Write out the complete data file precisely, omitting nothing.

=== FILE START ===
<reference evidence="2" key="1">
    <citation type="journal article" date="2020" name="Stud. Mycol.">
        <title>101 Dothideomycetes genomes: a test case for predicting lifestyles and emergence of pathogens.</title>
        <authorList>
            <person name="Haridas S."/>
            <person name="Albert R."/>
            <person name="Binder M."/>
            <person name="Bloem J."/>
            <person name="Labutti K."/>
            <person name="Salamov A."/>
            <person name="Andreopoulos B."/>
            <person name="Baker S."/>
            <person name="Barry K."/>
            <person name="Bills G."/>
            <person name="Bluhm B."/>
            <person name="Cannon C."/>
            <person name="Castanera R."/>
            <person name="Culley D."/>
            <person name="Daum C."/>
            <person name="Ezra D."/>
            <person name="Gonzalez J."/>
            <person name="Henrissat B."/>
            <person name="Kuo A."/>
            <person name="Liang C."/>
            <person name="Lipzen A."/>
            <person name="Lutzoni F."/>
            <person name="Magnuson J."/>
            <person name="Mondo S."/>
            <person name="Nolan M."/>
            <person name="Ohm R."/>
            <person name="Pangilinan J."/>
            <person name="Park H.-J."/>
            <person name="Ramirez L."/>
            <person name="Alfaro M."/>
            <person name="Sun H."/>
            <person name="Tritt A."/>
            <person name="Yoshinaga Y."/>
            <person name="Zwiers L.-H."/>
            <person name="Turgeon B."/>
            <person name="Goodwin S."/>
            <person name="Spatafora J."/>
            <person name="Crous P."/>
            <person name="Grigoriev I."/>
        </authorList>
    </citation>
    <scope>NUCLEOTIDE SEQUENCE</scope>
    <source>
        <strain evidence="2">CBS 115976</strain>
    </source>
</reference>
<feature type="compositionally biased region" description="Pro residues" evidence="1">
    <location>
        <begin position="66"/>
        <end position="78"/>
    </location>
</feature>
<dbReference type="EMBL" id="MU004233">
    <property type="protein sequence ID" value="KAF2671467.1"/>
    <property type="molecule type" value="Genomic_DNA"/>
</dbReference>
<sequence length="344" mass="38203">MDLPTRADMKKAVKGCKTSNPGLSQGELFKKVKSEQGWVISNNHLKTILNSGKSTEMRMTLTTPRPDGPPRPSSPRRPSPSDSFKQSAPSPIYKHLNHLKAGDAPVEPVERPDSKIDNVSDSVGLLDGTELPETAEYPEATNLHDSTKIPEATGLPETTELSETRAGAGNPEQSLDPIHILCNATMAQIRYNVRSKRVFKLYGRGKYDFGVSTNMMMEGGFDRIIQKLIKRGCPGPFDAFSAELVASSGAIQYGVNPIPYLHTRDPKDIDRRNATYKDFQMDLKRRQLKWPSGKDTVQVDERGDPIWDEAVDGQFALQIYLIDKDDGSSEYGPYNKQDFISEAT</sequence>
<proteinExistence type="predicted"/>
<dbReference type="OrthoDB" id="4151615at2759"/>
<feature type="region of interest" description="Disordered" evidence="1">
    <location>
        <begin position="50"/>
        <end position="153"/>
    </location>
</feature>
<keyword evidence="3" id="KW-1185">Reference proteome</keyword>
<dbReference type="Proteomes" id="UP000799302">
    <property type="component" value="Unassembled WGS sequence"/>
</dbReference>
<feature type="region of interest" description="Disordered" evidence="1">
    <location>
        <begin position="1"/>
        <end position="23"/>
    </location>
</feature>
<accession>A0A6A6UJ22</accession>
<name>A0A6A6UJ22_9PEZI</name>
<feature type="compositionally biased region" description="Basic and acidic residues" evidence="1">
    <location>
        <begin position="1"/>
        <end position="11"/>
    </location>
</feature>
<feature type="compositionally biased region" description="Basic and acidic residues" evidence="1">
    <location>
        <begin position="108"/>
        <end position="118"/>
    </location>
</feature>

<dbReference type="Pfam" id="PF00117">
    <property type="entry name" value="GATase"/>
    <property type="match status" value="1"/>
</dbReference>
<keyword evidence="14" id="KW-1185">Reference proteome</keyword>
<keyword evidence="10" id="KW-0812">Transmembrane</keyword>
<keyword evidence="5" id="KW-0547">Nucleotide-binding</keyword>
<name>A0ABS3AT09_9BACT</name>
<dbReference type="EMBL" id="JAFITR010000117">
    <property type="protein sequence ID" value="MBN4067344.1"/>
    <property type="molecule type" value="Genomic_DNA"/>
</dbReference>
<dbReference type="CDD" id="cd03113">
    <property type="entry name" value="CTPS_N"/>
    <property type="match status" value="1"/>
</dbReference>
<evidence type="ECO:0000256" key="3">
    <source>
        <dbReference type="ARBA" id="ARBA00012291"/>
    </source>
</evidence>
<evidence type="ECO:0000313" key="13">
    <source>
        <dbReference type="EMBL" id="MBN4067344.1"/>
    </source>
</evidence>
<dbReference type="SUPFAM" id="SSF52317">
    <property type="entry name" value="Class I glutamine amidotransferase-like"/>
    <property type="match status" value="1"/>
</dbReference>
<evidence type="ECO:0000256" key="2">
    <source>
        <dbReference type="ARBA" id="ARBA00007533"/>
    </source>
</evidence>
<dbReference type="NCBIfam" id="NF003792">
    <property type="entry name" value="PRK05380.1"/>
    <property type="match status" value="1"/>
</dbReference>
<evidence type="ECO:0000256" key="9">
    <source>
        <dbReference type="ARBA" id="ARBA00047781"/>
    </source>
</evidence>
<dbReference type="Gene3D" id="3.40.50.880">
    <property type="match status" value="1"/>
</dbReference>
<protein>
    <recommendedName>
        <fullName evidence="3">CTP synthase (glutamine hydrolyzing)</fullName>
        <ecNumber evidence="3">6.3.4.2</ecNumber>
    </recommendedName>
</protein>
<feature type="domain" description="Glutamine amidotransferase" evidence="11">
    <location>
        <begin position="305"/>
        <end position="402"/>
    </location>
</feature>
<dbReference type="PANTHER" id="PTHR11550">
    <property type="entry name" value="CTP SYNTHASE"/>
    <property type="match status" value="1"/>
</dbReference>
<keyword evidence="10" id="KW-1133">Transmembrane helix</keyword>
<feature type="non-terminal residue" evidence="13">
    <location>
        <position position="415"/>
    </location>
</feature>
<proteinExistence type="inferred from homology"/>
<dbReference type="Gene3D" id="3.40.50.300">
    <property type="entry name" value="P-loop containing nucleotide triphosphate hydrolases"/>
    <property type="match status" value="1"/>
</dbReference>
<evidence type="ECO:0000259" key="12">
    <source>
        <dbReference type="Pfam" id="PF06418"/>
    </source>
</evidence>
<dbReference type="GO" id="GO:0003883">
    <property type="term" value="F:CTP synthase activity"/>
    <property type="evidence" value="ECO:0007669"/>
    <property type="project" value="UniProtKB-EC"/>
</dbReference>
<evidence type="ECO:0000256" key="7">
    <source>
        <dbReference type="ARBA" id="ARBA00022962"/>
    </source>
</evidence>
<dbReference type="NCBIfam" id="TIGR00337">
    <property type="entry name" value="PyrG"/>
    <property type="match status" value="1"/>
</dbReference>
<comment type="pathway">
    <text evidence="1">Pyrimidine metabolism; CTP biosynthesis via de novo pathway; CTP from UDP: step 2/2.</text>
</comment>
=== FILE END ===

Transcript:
<reference evidence="2" key="1">
    <citation type="journal article" date="2020" name="Stud. Mycol.">
        <title>101 Dothideomycetes genomes: a test case for predicting lifestyles and emergence of pathogens.</title>
        <authorList>
            <person name="Haridas S."/>
            <person name="Albert R."/>
            <person name="Binder M."/>
            <person name="Bloem J."/>
            <person name="Labutti K."/>
            <person name="Salamov A."/>
            <person name="Andreopoulos B."/>
            <person name="Baker S."/>
            <person name="Barry K."/>
            <person name="Bills G."/>
            <person name="Bluhm B."/>
            <person name="Cannon C."/>
            <person name="Castanera R."/>
            <person name="Culley D."/>
            <person name="Daum C."/>
            <person name="Ezra D."/>
            <person name="Gonzalez J."/>
            <person name="Henrissat B."/>
            <person name="Kuo A."/>
            <person name="Liang C."/>
            <person name="Lipzen A."/>
            <person name="Lutzoni F."/>
            <person name="Magnuson J."/>
            <person name="Mondo S."/>
            <person name="Nolan M."/>
            <person name="Ohm R."/>
            <person name="Pangilinan J."/>
            <person name="Park H.-J."/>
            <person name="Ramirez L."/>
            <person name="Alfaro M."/>
            <person name="Sun H."/>
            <person name="Tritt A."/>
            <person name="Yoshinaga Y."/>
            <person name="Zwiers L.-H."/>
            <person name="Turgeon B."/>
            <person name="Goodwin S."/>
            <person name="Spatafora J."/>
            <person name="Crous P."/>
            <person name="Grigoriev I."/>
        </authorList>
    </citation>
    <scope>NUCLEOTIDE SEQUENCE</scope>
    <source>
        <strain evidence="2">CBS 115976</strain>
    </source>
</reference>
<feature type="compositionally biased region" description="Pro residues" evidence="1">
    <location>
        <begin position="66"/>
        <end position="78"/>
    </location>
</feature>
<dbReference type="EMBL" id="MU004233">
    <property type="protein sequence ID" value="KAF2671467.1"/>
    <property type="molecule type" value="Genomic_DNA"/>
</dbReference>
<sequence length="344" mass="38203">MDLPTRADMKKAVKGCKTSNPGLSQGELFKKVKSEQGWVISNNHLKTILNSGKSTEMRMTLTTPRPDGPPRPSSPRRPSPSDSFKQSAPSPIYKHLNHLKAGDAPVEPVERPDSKIDNVSDSVGLLDGTELPETAEYPEATNLHDSTKIPEATGLPETTELSETRAGAGNPEQSLDPIHILCNATMAQIRYNVRSKRVFKLYGRGKYDFGVSTNMMMEGGFDRIIQKLIKRGCPGPFDAFSAELVASSGAIQYGVNPIPYLHTRDPKDIDRRNATYKDFQMDLKRRQLKWPSGKDTVQVDERGDPIWDEAVDGQFALQIYLIDKDDGSSEYGPYNKQDFISEAT</sequence>
<proteinExistence type="predicted"/>
<dbReference type="OrthoDB" id="4151615at2759"/>
<feature type="region of interest" description="Disordered" evidence="1">
    <location>
        <begin position="50"/>
        <end position="153"/>
    </location>
</feature>
<keyword evidence="3" id="KW-1185">Reference proteome</keyword>
<dbReference type="Proteomes" id="UP000799302">
    <property type="component" value="Unassembled WGS sequence"/>
</dbReference>
<feature type="region of interest" description="Disordered" evidence="1">
    <location>
        <begin position="1"/>
        <end position="23"/>
    </location>
</feature>
<accession>A0A6A6UJ22</accession>
<name>A0A6A6UJ22_9PEZI</name>
<feature type="compositionally biased region" description="Basic and acidic residues" evidence="1">
    <location>
        <begin position="1"/>
        <end position="11"/>
    </location>
</feature>
<feature type="compositionally biased region" description="Basic and acidic residues" evidence="1">
    <location>
        <begin position="108"/>
        <end position="118"/>
    </location>
</feature>

<dbReference type="Pfam" id="PF00117">
    <property type="entry name" value="GATase"/>
    <property type="match status" value="1"/>
</dbReference>
<keyword evidence="14" id="KW-1185">Reference proteome</keyword>
<keyword evidence="10" id="KW-0812">Transmembrane</keyword>
<keyword evidence="5" id="KW-0547">Nucleotide-binding</keyword>
<name>A0ABS3AT09_9BACT</name>
<dbReference type="EMBL" id="JAFITR010000117">
    <property type="protein sequence ID" value="MBN4067344.1"/>
    <property type="molecule type" value="Genomic_DNA"/>
</dbReference>
<dbReference type="CDD" id="cd03113">
    <property type="entry name" value="CTPS_N"/>
    <property type="match status" value="1"/>
</dbReference>
<evidence type="ECO:0000256" key="3">
    <source>
        <dbReference type="ARBA" id="ARBA00012291"/>
    </source>
</evidence>
<evidence type="ECO:0000313" key="13">
    <source>
        <dbReference type="EMBL" id="MBN4067344.1"/>
    </source>
</evidence>
<dbReference type="SUPFAM" id="SSF52317">
    <property type="entry name" value="Class I glutamine amidotransferase-like"/>
    <property type="match status" value="1"/>
</dbReference>
<evidence type="ECO:0000256" key="2">
    <source>
        <dbReference type="ARBA" id="ARBA00007533"/>
    </source>
</evidence>
<dbReference type="NCBIfam" id="NF003792">
    <property type="entry name" value="PRK05380.1"/>
    <property type="match status" value="1"/>
</dbReference>
<evidence type="ECO:0000256" key="9">
    <source>
        <dbReference type="ARBA" id="ARBA00047781"/>
    </source>
</evidence>
<dbReference type="Gene3D" id="3.40.50.880">
    <property type="match status" value="1"/>
</dbReference>
<protein>
    <recommendedName>
        <fullName evidence="3">CTP synthase (glutamine hydrolyzing)</fullName>
        <ecNumber evidence="3">6.3.4.2</ecNumber>
    </recommendedName>
</protein>
<feature type="domain" description="Glutamine amidotransferase" evidence="11">
    <location>
        <begin position="305"/>
        <end position="402"/>
    </location>
</feature>
<dbReference type="PANTHER" id="PTHR11550">
    <property type="entry name" value="CTP SYNTHASE"/>
    <property type="match status" value="1"/>
</dbReference>
<keyword evidence="10" id="KW-1133">Transmembrane helix</keyword>
<feature type="non-terminal residue" evidence="13">
    <location>
        <position position="415"/>
    </location>
</feature>
<proteinExistence type="inferred from homology"/>
<dbReference type="Gene3D" id="3.40.50.300">
    <property type="entry name" value="P-loop containing nucleotide triphosphate hydrolases"/>
    <property type="match status" value="1"/>
</dbReference>
<evidence type="ECO:0000259" key="12">
    <source>
        <dbReference type="Pfam" id="PF06418"/>
    </source>
</evidence>
<dbReference type="GO" id="GO:0003883">
    <property type="term" value="F:CTP synthase activity"/>
    <property type="evidence" value="ECO:0007669"/>
    <property type="project" value="UniProtKB-EC"/>
</dbReference>
<evidence type="ECO:0000256" key="7">
    <source>
        <dbReference type="ARBA" id="ARBA00022962"/>
    </source>
</evidence>
<dbReference type="NCBIfam" id="TIGR00337">
    <property type="entry name" value="PyrG"/>
    <property type="match status" value="1"/>
</dbReference>
<comment type="pathway">
    <text evidence="1">Pyrimidine metabolism; CTP biosynthesis via de novo pathway; CTP from UDP: step 2/2.</text>
</comment>